Thursday, April 19, 2012

TryCharleston Half: It's Here

It’s about that time.

That is, time to head down to Charleston, SC for this half ironman thing. The plan is to drive about 2/3 of the way this afternoon, and finish off the final chunk tomorrow morning to allow a nice, relaxed packet pickup, bike check-in, and time to stretch out before race day.

The mere day and a half between now and the race start naturally means that it's time to obsess over the race and all associated goals. Oftentimes, when endurance athletes talk about goals, they talk about specific time goals – myself included. But for this race, I don’t have a time goal. I have an estimated finish time range. That range happens to span an hour. In other words, I have very little concept of when I will finish. I’ve done a few Olympic-distance triathlons and I’ve done a marathon. Neither of which say much of anything about how this race will go. Even results from big bad training sessions don’t say much, since so many things can happen over the course of 70.3 miles.

Lack of targeted time goals doesn’t mean that I’m aimless on Saturday. Not at all. I have three very specific goals here.
  1. Don’t be stupid. There are many opportunities to screw up at this distance. Neglecting hydration. Hammering the bike and being forced to walk a half marathon. Overheating during the noontime run leg by not adjusting pace, hydration, and use of ice and cold water to accommodate the conditions. I plan to not take advantage of any such opportunities for stupidity, even if I temporarily lose time to others in the race. They can be stupid, but I don’t have to follow suit.
  2. Follow the damn race plan. This follows from #1. It’s exciting to see fast speeds on the bike. It’s awesome to run fast right off the bike. But this isn’t a 5k. This is a long, long way to go, which is why I have a specific race plan to make it to the finish line in good shape. So no matter how awesome my bike split could be, and how fast I could run the first 10k, I need to stick with the plan to nail the best overall race and not get caught up in excelling for small chunks.
  3. Bank some confidence for IM Louisville. This follows from #1 AND #2. If I pull off a descent 70.3, 140.6 seems less scary. If it goes terribly…well…that’s going to make me a basketcase all summer. So, for everybody who interacts with me regularly, you’d better be hoping that I have a good race on Saturday, or spending more than 5 minutes with me between Sunday and August 26 will not be a good experience.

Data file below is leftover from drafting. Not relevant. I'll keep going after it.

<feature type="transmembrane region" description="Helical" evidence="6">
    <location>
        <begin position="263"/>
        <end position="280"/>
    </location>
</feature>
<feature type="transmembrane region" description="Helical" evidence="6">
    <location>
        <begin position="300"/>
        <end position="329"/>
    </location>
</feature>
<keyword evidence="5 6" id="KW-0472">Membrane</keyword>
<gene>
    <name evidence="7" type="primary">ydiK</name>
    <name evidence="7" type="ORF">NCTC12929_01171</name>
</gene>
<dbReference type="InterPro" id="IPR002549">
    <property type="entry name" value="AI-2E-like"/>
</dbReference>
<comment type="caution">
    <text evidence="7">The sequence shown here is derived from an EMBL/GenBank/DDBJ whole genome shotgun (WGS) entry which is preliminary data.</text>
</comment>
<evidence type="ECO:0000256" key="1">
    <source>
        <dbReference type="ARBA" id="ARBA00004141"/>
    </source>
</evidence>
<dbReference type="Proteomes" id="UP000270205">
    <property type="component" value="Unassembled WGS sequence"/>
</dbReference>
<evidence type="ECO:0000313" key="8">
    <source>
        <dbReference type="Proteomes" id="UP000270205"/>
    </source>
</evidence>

Leg-by-leg translation of those goals…

Swim: Kick ass without trying. Arrogant? Yes. Possible? No question. I have decades of swimming base and I have finished near the very front of the pack of every triathlon I’ve done without using much energy at all. My history with regular 10-15k days in the pool meant learning how to swim as effortlessly as possible while still keeping up with everybody. In other words, learning how to be lazy without looking like it. I plan to swim with a strong stroke and low turnover, catch up to the faster men, draft off them, and hopefully come out of the water totally fresh and in front of almost all the other women.

Bike: Get set up for a good run. My mantra for the entire ride is “Don’t forget that you’re about to run an half marathon.” This is NOT a 56 mile bike race. Treating it like one will make the run unbearable. Sure, seeing an average pace of 19+ mph on the super-flat course would be awesome. But do you know what isn’t awesome? Walking an entire half marathon because you are physically incapable of running. There are two big components to this. The first is staying aerobic, which I can stick to by watching my heart rate on my trusty Garmin, which will be sitting right in front of my face the entire time.

I’ll also be using it to monitor my fluid and electrolyte intake over time, as well as my caloric intake to avoid complete glycogen depletion. Those tasty date-based energy balls will make that easier.

It’s important to keep the hydration and glycogen replenishment process as simple as possible, because it’s not optional. I’m sure there are a few things worse than running a half marathon dehydrated and glycogen depleted at the start. Maybe nuclear war?